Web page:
We talk to a lot of people who read about the positive benefits of weight training and want to start training with their own home gym.
So many training styles
For those just getting started, the variety of different sports can make it difficult to know where to start. Bodybuilding, powerlifting, powerbuilding, weightlifting, crossfit and more. Where do you begin?
In fact it can even get a little confusing. Once you factor in terms like explosive training, agile strength training endurance training and so on, it's easy to understand why some people just choose to go to the gym and ask an expert.
So we thought we would break down the differences between some of the most popular forms of weight training. In this multi-part series, we'll investigate the differences between each sport. While they all involve lifting weights, you'll see how they are vastly different - both with their training methods, as well as the expected outcomes.
Whether you're a beginner or seasoned veteran, knowledge of other disciplines can be a very useful thing. For starters, it can help mix up your training programs to break monotony, a common problem when you're training day in, day out, trying to achieve a goal that might be moths or even years down the track. It also lets you target your goals more effectively, and makes selection of of your gym equipment far easier.
Part 1 - Bodybuilding
I've never been a massive fan of bodybuilding, probably because I love my carbs so much. It’s a complicated sport where you build muscle mass for a large portion of the year.
During this phase you have to eat a lot to feed the muscle during intense workouts. Then you have to shed the fat with painful dieting – which usually involves restricting carbs like bread, pasta, rice which are all staples for me.
Getting on stage
Competitive bodybuilding is a strange sport. In fact for the uninitiated, it would be the last thing anyone would think of doing. You need to oil yourself up, stand in front of a crowd wearing your trunks or briefs, and have every inch of your body critiqued by the judges.
Of course there's a bit more to it than just standing there. It involves performing numerous poses, designed to display different muscle groups. Typically a posing routine is performed to music as well.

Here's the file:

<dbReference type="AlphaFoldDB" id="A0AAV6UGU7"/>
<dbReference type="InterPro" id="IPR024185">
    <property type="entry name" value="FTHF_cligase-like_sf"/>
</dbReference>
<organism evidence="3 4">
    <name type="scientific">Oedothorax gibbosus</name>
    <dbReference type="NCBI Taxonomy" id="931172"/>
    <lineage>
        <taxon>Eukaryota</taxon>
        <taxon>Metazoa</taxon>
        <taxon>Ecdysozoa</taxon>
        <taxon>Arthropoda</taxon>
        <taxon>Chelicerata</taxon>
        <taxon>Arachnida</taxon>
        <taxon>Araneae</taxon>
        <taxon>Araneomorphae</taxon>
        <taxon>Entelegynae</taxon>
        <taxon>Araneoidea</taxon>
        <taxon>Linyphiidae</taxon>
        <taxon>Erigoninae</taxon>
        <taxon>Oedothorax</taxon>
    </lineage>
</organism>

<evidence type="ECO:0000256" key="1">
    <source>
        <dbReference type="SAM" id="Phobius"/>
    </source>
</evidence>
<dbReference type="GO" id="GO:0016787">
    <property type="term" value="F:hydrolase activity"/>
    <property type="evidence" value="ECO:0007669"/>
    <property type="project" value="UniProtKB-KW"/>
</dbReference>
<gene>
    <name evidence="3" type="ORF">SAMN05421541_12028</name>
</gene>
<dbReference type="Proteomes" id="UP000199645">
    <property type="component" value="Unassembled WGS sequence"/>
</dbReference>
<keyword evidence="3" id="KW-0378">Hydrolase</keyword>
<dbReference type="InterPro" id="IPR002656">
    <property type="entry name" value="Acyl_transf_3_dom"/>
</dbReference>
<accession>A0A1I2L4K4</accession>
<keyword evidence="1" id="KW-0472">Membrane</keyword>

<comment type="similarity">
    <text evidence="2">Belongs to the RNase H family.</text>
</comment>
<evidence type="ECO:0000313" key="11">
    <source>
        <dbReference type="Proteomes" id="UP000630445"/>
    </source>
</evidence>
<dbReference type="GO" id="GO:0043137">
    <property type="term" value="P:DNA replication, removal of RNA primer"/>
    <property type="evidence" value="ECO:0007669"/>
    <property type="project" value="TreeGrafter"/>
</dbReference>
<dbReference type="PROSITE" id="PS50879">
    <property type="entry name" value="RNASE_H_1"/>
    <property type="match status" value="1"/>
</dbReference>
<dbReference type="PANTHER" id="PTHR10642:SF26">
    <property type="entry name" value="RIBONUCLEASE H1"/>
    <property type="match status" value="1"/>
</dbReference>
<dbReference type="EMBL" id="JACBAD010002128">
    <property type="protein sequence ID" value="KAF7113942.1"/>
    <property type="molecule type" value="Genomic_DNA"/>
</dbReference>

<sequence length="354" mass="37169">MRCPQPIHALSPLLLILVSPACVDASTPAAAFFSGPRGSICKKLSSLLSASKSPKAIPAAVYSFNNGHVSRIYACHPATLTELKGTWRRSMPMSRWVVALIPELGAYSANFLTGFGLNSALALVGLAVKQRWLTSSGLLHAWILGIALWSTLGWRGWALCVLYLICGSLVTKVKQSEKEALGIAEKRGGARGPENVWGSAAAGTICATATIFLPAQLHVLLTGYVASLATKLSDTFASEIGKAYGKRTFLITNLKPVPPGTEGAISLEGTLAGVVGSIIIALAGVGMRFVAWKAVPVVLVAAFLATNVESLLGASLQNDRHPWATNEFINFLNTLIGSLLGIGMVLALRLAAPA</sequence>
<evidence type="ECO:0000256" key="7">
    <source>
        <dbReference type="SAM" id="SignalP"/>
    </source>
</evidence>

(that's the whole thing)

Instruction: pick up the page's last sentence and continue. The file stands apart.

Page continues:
To work out the winner, bodybuilding is judged based:
- Muscle mass
- Muscular proportions
- Muscle definition
- Symmetry of the muscles
- Stage presence
You must have low body fat levels in order to be able properly display muscle mass, proportion and symmetry. In the hours before getting up on stage, competitors even drain their bodies of water! This makes the competitor look even thinner so that more muscle detail can be seen.
Prior to this, there is a load of preparation that goes into training, diet and practicing for the posing.
Training for muscle gain
Bodybuilding training is completely different from Power lifting and Weightlifting. With Power lifitng and Weightlifting you are working up to your peaking phase. The idea is to time your training so you can hit your peak ability just around competition day by gradually increasing load and reducing reps. The aim of course is to try and lift maximum weight on competition day.
Bodybuilding however requires you to gain as much muscle as you can in the off-season. This would be Winter for those who don’t compete (and like to show off at the beach). Workouts are quite short compared to the ones in strength sports.
45 minutes per day is enough for you to slowly progress and add lean muscle mass. Rather than going for a PB (personal best) you would try to lift moderate to heavy weight for as many reps you can. This allows you to achieve more muscle fibre tears which is how new muscle is built.
Sound a bit too good to be true? 45 minutes a day of training, getting a pump every workout, and seeing your progress in the mirror? So what’s the catch? Diet and Cardio, words that very few Power lifters know. The dream comes to an end when you have to shed the excess body fat.
Building muscle in the kitchen
During the "bulking phase" you would adjust your diet so that you would consume more calories than you are burning and if done properly you would gain size, strength and muscle mass. However, it is not as easy as it sounds, I’ve met quite a few people who are struggling to put on muscle mass.
There are two ways to diet.
One of them is dirty bulk – which basically consists on eating whatever you want and as much as you want to get the calories you need, also it is way cheaper to eat junk food. This is only for people with fast metabolisms!
With dirty bulking it is extremely easy to take in significantly more calories than you actually need when bulking. You can only put on so much muscle per week, as a natural lifter. You can put on more muscle if you are new lifter compared to an experienced lifter, but still the amount of muscle you can gain a week is capped.
What happens with all the calories your body doesn’t really need? They will get stored as fat. It isn’t a very healthy approach, and yes I know it might be for a limited time but you are definitely not doing your body any favours.